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The race is on: Burmese Election Commission

New Delhi (Mizzima) – Candidates can start campaigning freely now for the by-election, Union Election Commission (UEC) chairman Tin Aye said on Friday. The date of the election has not been set, but it is expected to be about 90 days after the start of campaigning.
Union Election Commission chairman Tin Aye. Photo: MizzimaA total of 48 seats at the union or regional level are open. Political parties are free to campaign without informing the EC of their plans, according to sources. There are some constituencies in which there may be no election due to fighting in ethnic areas.

EC chairman Tin Aye said this election would be free and fair. The commission will spend 700 million kyat (US$ 897,436) in comparison to nearly 1,100 million kyat (US$ 1.41 million) for the 2010 election, according to the EU announcement.

UEC member Myint Oo said an education campaign would begin on the procedure for absentee ballots and the regular voting process.
A local editor told Mizzima: “They admitted there were some weaknesses in the 2010 general election. They asked to let bygones be bygones and requested us not to revisit these issues again. They said that they would follow every law exactly to be free and fair in this election.”

The UEC allowed the re-registration of the National League for Democracy Party in December after screening and clearing the 21 members who signed the application to register. Currently, Burma has 37 registered political parties. Ten new parties have applied for registration.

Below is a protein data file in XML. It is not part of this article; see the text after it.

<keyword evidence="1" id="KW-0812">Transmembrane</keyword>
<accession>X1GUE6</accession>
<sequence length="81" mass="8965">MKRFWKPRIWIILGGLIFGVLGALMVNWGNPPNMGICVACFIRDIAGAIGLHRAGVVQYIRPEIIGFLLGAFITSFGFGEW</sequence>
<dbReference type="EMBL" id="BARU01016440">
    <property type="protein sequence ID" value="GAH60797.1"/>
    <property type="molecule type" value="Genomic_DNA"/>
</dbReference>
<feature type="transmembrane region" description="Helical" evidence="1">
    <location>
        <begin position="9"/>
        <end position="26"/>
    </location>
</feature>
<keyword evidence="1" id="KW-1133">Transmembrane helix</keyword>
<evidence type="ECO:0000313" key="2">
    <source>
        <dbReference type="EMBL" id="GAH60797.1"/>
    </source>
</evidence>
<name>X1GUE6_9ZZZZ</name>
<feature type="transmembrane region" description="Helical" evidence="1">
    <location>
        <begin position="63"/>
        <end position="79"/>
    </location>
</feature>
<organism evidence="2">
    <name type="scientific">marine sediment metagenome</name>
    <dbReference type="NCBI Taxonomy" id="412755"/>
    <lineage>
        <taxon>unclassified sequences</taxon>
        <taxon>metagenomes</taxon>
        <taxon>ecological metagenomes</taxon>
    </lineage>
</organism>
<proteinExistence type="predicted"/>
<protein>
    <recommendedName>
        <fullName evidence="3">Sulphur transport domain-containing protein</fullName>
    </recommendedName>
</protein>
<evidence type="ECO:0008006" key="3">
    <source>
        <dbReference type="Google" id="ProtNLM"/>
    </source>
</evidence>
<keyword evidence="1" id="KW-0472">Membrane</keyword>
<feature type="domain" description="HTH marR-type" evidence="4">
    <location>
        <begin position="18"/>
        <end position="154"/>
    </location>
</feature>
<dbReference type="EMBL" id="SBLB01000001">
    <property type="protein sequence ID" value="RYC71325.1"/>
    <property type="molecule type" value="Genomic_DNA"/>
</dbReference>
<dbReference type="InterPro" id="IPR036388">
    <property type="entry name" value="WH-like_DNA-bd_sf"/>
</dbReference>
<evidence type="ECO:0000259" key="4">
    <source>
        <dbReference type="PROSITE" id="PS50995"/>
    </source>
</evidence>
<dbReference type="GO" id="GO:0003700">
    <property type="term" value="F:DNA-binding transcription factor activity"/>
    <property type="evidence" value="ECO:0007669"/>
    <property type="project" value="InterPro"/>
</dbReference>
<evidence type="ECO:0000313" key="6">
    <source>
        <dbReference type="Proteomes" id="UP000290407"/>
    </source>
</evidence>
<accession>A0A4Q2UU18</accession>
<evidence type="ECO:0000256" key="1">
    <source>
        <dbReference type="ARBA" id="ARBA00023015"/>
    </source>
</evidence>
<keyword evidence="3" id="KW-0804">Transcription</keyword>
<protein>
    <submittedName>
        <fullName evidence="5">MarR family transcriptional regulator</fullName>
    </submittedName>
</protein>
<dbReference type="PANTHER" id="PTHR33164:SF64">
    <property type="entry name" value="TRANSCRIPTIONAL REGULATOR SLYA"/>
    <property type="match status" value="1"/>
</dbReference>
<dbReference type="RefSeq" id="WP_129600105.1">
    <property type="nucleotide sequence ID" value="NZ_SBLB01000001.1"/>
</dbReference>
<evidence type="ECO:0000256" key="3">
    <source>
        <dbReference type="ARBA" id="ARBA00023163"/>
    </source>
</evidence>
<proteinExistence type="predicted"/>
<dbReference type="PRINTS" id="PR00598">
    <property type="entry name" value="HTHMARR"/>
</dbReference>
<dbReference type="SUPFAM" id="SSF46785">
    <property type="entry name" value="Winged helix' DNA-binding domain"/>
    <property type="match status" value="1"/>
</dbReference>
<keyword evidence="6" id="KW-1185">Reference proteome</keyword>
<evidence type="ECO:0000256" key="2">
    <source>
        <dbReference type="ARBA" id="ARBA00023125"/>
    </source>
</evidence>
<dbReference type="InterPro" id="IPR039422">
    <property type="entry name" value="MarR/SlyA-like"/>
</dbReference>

The by-election race that will attract the most attention by far will be Aung San Suu Kyi’s candidacy for a seat in Parliament. She has not yet announced what constituency she will run in, but she will win by a landslide, observers say.

With Suu Kyi holding a Parliament seat, a stronger opposition alliance will emerge, including bills designed to move forward long-neglected issues such as labor rights, the ownership of farmland, the independence of the judicial system, a streamlining of the cumbersome government regulations and other issues. A question will be the willingness of the new government in accommodating the demands of a strengthened opposition alliance.

The most difficult issue confronting the government and the opposition political groups is the fighting in ethnic areas, although there have been a number of cease-fires signed in recent months.

The recent peace negotiations by the new government of President Thein Sein “mark one of the most significant moments in the six decades of conflict,” the think-tank International Crisis Group (ICG) said in a recent report, while adding that “lasting peace cannot be assured.”

Ethnic minority grievances go back to the days of Burma’s independence and the government must address the concerns of each distinct ethnic group, including those not pursuing an armed struggle.

In eastern Karen State, rebels have waged one of the world's longest insurgencies, and the region is now littered with landmines. There are around 150,000 refugees living in Thailand on the border.

Bloody fighting has also raged since June in northern Kachin State, where there is widespread resentment over Chinese-backed hydropower dam projects. Heavy fighting has continued daily in the state since November's peace talks.

On her landmark visit to the country last week, U.S. Secretary of State Hillary Clinton welcomed what she said were efforts by the regime to move toward democracy and national reconciliation, after talks with the country's rulers.

Throughout Clinton's visit – the first by such a high-level U.S. politician in 50 years – U.S. officials said they expected the ethnic fighting to be one of the most difficult issues to resolve.

Even though there has been progress on reforms, “terrible violence continues,” and ethnic nationality areas suffer from “unacceptably high rates of poverty, disease and illiteracy,” Clinton said.

Aung San Suu Kyi has put a priority on ethnic issues, calling for an immediate cessation to all fighting and open negotiations designed to promote national reconciliation.

A key question is how far the new government is willing to go in accommodating the ethnic minority groups’ desire for greater autonomy.
Last Updated ( Monday, 19 December 2011 14:00 )  

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